Char­lie Griffiths of­fers more help with hon­ing those vi­tal gui­tar skills. This month: how to mas­ter play­ing in the 5/4 time sig­na­ture.

Mas­ter an es­sen­tial facet of legato tech­nique as Char­lie Griffiths shows how to in­cor­po­rate fret­ting-hand hammer-ons into your play­ing.

Guitar Techniques - - CONTENTS -

Fret­ting-hand hammer-ons are an es­sen­tial facet of legato tech­nique. It means drop­ping your fin­ger on to the string to cause it to vi­brate and there­fore cre­ate a note. This is quite straight­for­ward when stay­ing on one string, but cross­ing strings is where the real skill of the tech­nique lies. Tra­di­tional hammer-on and pull-off style legato typ­i­cally means that we pick the first note of each string tran­si­tion. This en­ables you to es­chew the use of the pick and use only your fret­ting fin­gers to ini­ti­ate the string change, some­times called ’ham­mer­ing-on from nowhere’, or ‘fret­ting­hand tap­ping’. Play­ers like Ed­die Van Halen, Pat Metheny, Richie Kotzen, Greg Howe and Al­lan Holdsworth are the great­est at this ap­proach and, as their play­ing demon­strates, can yields very smooth, speedy re­sults.

Ex­am­ple 1 will in­tro­duce you to the ba­sic me­chan­ics of the tech­nique. With this ex­am­ple you will use each fin­ger to ham­meron to a new string. When you hammer on to the string make sure your fin­ger lands as close to the fret wire as pos­si­ble for the clean­est pos­si­ble tone. You shouldn’t need to use too much force; just a good solid fin­ger drop. The first time you try this you will prob­a­bly no­tice that you not only hear the note you are ham­mer­ing to, but also a lot of noise from the open strings. This is nor­mal, of course, but we need to erad­i­cate all this ex­tra­ne­ous noise with some care­ful string mut­ing.

There are three points of con­tact which you can make with the un­wanted strings. For the bass strings you can use the side of your pick­ing hand palm to mute, but for the tre­ble strings you need a lit­tle more fi­nesse. The gen­eral rule is to use the un­der­side of your fret­ting fin­gers to lightly touch the strings above the one you are play­ing. Also use the tip of your fin­ger to touch the string di­rectly below the one you are play­ing. With th­ese three points of con­tact all work­ing in uni­son, you should be able to pro­duce a sin­gle clean tone with­out any ex­tra noise.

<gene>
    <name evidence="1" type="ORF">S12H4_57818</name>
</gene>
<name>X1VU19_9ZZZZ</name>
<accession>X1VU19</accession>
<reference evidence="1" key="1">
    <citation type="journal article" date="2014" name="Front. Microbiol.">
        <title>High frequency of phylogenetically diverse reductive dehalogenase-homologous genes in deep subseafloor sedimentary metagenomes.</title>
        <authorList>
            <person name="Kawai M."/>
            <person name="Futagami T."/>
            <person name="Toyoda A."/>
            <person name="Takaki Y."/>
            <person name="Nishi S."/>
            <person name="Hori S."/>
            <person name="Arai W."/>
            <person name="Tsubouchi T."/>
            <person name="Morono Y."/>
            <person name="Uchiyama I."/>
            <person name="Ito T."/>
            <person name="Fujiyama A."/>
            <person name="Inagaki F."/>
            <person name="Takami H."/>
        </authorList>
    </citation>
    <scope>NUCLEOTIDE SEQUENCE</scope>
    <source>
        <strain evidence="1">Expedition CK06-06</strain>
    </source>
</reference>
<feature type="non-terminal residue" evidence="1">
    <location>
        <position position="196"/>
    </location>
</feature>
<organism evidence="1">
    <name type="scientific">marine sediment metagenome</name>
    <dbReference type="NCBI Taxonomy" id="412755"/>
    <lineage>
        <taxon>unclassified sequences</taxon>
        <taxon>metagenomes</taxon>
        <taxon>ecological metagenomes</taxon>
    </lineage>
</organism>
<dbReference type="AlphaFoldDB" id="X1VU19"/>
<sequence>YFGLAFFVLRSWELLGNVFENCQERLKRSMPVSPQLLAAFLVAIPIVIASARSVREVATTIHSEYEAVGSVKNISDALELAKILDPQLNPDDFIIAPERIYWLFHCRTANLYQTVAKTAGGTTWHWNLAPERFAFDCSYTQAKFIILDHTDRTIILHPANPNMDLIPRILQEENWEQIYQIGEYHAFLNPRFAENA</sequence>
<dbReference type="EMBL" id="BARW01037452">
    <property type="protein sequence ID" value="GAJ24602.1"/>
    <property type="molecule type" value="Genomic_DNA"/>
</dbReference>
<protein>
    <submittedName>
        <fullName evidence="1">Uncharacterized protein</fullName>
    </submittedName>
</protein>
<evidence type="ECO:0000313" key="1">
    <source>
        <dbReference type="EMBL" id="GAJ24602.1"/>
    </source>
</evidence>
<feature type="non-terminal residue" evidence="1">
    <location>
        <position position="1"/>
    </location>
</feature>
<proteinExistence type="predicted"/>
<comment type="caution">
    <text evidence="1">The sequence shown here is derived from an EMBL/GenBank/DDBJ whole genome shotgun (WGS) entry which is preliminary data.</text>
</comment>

Our sec­ond ex­am­ple shows how you can in­cor­po­rate this tech­nique into a sim­ple de­scend­ing scale. No­tice that all six strings are played with­out a sin­gle pick stroke. Fret­ting­hand hammer-ons are great for de­scend­ing scales and ar­peg­gios smoothly and quickly.

Ex­am­ple 3 is more riff based and will help you get used to us­ing the tech­nique in the more dif­fi­cult as­cend­ing fash­ion. This ex­er­cise will also help train your fin­gers to stay close to the strings. Ex­am­ple 4 puts the tech­nique in a more hard rock lead gui­tar con­text. The melody de­scends through a se­quence of four notes while each de­scend­ing string change is per­formed with a fret­ting-hand hammer-on to a new string. Ex­am­ple 5 com­bines tap­ping with fret­ting-hand hammer-ons to cre­ate a smooth de­scend­ing Ed­die Van Halen-style stream of notes.

Prac­tise each lick slowly and ac­cu­rately be­fore grad­u­ally build­ing up the speed un­til you’re ready to play along with the back­ing tracks we’ve pro­vided. NEXT MONTH Char­lie ex­am­ines the art of mas­ter­ing the tricky 5/4 time sig­na­ture

Fret­ting-hand ham­mers re­quire strong fin­ger­tip con­nec­tion to the strings as seen here

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